Architecture before design.

You can tell complex stories in a diagram with boxes and arrows. A box represents a thing; an arrow represents a relationship between things.

These relationships can be one-way (e.g., dropping a package into a mailbox) or two-way (e.g., calling the postal service to see if it was delivered).

We use a diamond shape to represent a decision point. This allows us to diagram relationships that change depending on the circumstances.

When you're making a diagram, keep the structure pliable. Give yourself room to play with the boxes, move them around, and see what happens.

Start by creating a box for each concept, each piece of content, and each process. Arrange the boxes based on how they relate to each other. Play. See what reveals itself as you move things around. Try a few different arrangements before you add the arrows.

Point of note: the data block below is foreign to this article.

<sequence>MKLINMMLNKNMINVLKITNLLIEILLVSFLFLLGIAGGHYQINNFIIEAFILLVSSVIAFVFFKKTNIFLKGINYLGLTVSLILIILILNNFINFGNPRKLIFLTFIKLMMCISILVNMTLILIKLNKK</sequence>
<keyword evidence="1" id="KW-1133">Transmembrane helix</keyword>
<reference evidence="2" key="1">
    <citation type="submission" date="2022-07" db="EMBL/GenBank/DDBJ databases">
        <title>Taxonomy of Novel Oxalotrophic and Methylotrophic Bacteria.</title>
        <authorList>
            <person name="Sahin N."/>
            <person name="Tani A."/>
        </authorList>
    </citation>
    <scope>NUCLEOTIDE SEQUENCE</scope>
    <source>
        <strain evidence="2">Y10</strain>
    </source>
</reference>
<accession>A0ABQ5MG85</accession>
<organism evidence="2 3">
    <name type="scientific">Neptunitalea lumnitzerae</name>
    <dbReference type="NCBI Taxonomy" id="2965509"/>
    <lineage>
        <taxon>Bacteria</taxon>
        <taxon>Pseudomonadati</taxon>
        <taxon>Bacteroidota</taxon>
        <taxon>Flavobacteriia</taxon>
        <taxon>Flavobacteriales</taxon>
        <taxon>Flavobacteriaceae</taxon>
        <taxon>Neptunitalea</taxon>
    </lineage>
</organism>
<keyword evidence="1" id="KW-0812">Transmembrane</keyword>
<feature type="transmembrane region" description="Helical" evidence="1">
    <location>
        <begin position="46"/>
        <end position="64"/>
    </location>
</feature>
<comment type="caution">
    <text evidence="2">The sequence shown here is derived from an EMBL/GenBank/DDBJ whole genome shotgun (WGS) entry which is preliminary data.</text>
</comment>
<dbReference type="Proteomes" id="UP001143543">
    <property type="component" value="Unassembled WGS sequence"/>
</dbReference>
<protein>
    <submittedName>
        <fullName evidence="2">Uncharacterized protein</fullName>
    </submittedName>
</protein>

Keep it simple. The more you add styling and polish, the less you'll feel comfortable changing and collaborating on the diagram.



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